[whatwg] Two session history issues caused by navigating while a load is pending

Justin Lebar justin.lebar at gmail.com
Sun Sep 16 19:14:52 PDT 2012

It's time for another episode of everyone's favorite show: "Find the
session history spec bug".  Today's episode is a double-header of
related issues.

== Issue #1 ==

Suppose an attack page evil.html controls a separate frame F (e.g.
evil.html frames F, evil.html opened F as a popup window, or vice

We discovered that if evil.html causes F to

  1. load a.html
  2. start loading b.html
  3. load a.html#h

then step (3) cannot cancel the load of b.html.  That is, the final
session history from this sequence must be either

  a.html  <-- oldest
  b.html  <-- current


  a.html <-- oldest
  b.html <-- current.

All browsers I tested gave one of the above two results.

Doing anything else breaks the web (we shipped this in Firefox Nightly
and people were unable to log into ingdirect.com, for example).  I
didn't investigate too thoroughly, but I believe what happens is, some
sites use a link with href "#" and then navigate themselves in the
link's onclick handler, without cancelling the click event.  In that
case, we do precisely steps 1-3 above.

As I read the spec, browsers are supposed to cancel the load of b.html
in step 3 above.  In the navigation algorithm [1], step 6 explicitly
cancels the load of b.html, because the load of b.html has not
matured.  So if I understand correctly, the spec is dictating behavior
that we know won't work and that no browser implements.

The presence of steps 6 and 8 in the algorithm suggest that the spec
is already trying to walk this line, so maybe I misunderstand what's
going on, either in my tests or in the spec.

== Issue #2 ==

Suppose again that evil.com controls a frame F, and evil.com causes F to

  1. load a.html
  2. load a.html#h
  3. start loading b.html
  4. go back

When we go back, we traverse the history [2] from a.html#h to a.html.
Per the spec, this doesn't cancel the load of b.html.

This caused a problem for us in Firefox because we create a session
history entry for b.html at the beginning of step 3 and insert it
after the current one.  Then, when the load of b.html completes, we
use whichever session history entry happens to be after the current
one, assuming that it was the session history entry we created
earlier.  In this case, our assumption is wrong, and we load b.html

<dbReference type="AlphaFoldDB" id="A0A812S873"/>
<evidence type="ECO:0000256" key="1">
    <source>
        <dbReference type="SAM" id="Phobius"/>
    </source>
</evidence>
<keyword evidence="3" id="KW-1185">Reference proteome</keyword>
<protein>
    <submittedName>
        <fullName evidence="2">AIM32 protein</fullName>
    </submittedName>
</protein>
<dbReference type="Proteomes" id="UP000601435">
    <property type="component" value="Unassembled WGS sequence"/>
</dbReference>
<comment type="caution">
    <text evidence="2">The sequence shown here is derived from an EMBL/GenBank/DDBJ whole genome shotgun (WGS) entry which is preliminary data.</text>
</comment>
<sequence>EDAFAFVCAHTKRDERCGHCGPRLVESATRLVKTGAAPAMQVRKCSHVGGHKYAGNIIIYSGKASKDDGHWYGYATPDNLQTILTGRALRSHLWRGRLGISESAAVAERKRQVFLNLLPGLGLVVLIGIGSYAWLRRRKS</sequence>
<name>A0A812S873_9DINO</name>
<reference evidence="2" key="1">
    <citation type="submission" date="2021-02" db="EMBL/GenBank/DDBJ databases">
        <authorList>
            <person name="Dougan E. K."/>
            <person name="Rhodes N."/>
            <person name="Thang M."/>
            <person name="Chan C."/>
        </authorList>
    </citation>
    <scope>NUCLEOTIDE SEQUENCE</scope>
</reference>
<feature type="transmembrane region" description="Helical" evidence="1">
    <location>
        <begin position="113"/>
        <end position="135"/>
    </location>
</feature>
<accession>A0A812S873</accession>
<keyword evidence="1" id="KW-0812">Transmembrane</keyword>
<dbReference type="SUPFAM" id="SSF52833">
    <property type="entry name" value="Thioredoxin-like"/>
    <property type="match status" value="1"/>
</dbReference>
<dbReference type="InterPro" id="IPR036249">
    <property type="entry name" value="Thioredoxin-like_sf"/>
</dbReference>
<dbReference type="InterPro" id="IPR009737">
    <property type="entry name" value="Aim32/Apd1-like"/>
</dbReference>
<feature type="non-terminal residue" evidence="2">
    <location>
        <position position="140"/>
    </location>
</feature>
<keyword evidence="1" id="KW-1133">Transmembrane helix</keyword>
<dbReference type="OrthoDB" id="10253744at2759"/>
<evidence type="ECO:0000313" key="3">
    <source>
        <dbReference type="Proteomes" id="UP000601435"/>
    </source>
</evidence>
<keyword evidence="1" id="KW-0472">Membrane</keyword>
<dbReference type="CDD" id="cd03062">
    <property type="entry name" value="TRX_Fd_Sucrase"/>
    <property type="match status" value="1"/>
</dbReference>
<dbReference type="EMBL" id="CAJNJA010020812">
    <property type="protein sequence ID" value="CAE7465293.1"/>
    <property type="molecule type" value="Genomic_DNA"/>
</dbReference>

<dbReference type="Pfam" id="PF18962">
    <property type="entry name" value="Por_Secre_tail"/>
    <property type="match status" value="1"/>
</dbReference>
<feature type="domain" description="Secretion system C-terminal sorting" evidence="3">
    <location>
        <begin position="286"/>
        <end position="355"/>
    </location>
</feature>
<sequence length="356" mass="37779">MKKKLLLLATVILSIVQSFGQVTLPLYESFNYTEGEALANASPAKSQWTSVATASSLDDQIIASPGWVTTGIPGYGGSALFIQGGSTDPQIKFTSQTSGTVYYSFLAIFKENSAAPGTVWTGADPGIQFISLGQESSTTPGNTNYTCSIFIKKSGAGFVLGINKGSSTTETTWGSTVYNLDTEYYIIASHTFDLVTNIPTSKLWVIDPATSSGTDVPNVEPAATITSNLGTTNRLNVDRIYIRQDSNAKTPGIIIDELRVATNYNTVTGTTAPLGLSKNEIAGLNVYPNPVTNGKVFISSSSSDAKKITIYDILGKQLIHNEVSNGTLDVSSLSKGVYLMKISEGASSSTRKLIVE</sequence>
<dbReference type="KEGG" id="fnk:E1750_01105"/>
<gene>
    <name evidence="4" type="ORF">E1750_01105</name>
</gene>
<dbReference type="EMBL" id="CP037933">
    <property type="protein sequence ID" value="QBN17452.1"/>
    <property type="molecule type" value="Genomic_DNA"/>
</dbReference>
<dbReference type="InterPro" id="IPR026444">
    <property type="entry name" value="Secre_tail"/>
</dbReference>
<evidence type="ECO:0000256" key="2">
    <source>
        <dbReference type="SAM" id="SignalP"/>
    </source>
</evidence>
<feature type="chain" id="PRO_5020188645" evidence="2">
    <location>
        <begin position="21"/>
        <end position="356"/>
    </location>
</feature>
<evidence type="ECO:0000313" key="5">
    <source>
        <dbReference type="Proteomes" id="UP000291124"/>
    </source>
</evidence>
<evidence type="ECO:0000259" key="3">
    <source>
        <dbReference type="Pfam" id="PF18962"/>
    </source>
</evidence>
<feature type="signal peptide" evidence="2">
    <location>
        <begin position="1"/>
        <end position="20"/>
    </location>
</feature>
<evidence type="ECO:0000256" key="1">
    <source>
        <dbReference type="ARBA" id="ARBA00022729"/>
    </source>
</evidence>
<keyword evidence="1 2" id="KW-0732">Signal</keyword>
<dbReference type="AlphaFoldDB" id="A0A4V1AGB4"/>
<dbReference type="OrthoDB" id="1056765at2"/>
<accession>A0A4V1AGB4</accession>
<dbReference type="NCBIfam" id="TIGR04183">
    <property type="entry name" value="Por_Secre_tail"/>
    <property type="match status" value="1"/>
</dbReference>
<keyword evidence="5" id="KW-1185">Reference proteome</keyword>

into a.html#h's session history entry.  This is somewhat disastrous,
but I'd prefer not to elaborate further until we've shipped a fix for
this issue in all supported versions of Firefox.

The fix for this bug is not as simple as merely ensuring that the
session history entry's URL matches the document's URL.  Due to hash
navigations and pushstate, these URLs may not match even when we're
behaving correctly.

We fixed this bug by cancelling the load of b.html when you go back.
This matches Chrome's behavior in my tests [3].

Notice that this means we're cancelling an outstanding network load
due to a synchronous same-document load, which I said in part 1 breaks
the web.  But based on the (lack of) feedback we've received from our
test audience, it seems that cancelling the load of b.html does /not/
break the web if the navigation from a.html to a.html#h is a history

The right thing to do is probably to load b.html after a.html, so the
final session history is

  a.html <-- oldest
  b.html <-- current.

I /think/ this is what the spec says should happen, but I'm not sure.
But matching the spec here would be difficult in our current
architecture, and anyway wouldn't match the one other browser I was
able to test, so perhaps a spec should be changed to match.


[1] http://www.whatwg.org/specs/web-apps/current-work/multipage/history.html#navigating-across-documents
[2] http://www.whatwg.org/specs/web-apps/current-work/multipage/history.html#history-traversal
[3] I wasn't able to test Opera or IE because my testcase was
cross-origin and other browsers forbid cross-origin back/forward.  The
testcase uses the fact that it's cross-origin to get the right timing,
so it's actually not clear to me how to test this behavior in other

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